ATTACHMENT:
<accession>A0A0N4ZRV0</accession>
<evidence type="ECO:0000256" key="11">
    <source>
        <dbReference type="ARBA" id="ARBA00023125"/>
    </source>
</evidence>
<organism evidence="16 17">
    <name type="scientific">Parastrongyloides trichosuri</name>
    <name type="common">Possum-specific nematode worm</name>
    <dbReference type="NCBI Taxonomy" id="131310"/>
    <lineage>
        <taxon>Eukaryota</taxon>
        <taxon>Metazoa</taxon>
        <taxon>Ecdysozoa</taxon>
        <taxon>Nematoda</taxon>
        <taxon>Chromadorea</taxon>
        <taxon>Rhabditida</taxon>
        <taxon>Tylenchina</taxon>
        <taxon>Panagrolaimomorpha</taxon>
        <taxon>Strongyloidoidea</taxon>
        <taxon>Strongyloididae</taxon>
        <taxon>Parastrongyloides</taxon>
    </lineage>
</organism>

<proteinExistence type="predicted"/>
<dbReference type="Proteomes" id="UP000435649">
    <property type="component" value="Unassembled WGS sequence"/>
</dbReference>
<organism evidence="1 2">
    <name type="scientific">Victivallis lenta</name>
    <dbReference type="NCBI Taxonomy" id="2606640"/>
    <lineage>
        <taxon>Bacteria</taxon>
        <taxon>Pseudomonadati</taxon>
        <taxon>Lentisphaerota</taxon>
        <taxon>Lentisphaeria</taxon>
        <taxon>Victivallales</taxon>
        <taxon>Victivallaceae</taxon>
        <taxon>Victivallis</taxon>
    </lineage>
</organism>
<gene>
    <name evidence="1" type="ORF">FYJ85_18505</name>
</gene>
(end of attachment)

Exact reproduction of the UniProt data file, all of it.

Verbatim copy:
<accession>A0A0N4ZRV0</accession>
<evidence type="ECO:0000256" key="11">
    <source>
        <dbReference type="ARBA" id="ARBA00023125"/>
    </source>
</evidence>
<organism evidence="16 17">
    <name type="scientific">Parastrongyloides trichosuri</name>
    <name type="common">Possum-specific nematode worm</name>
    <dbReference type="NCBI Taxonomy" id="131310"/>
    <lineage>
        <taxon>Eukaryota</taxon>
        <taxon>Metazoa</taxon>
        <taxon>Ecdysozoa</taxon>
        <taxon>Nematoda</taxon>
        <taxon>Chromadorea</taxon>
        <taxon>Rhabditida</taxon>
        <taxon>Tylenchina</taxon>
        <taxon>Panagrolaimomorpha</taxon>
        <taxon>Strongyloidoidea</taxon>
        <taxon>Strongyloididae</taxon>
        <taxon>Parastrongyloides</taxon>
    </lineage>
</organism>

<proteinExistence type="predicted"/>
<dbReference type="Proteomes" id="UP000435649">
    <property type="component" value="Unassembled WGS sequence"/>
</dbReference>
<organism evidence="1 2">
    <name type="scientific">Victivallis lenta</name>
    <dbReference type="NCBI Taxonomy" id="2606640"/>
    <lineage>
        <taxon>Bacteria</taxon>
        <taxon>Pseudomonadati</taxon>
        <taxon>Lentisphaerota</taxon>
        <taxon>Lentisphaeria</taxon>
        <taxon>Victivallales</taxon>
        <taxon>Victivallaceae</taxon>
        <taxon>Victivallis</taxon>
    </lineage>
</organism>
<gene>
    <name evidence="1" type="ORF">FYJ85_18505</name>
</gene>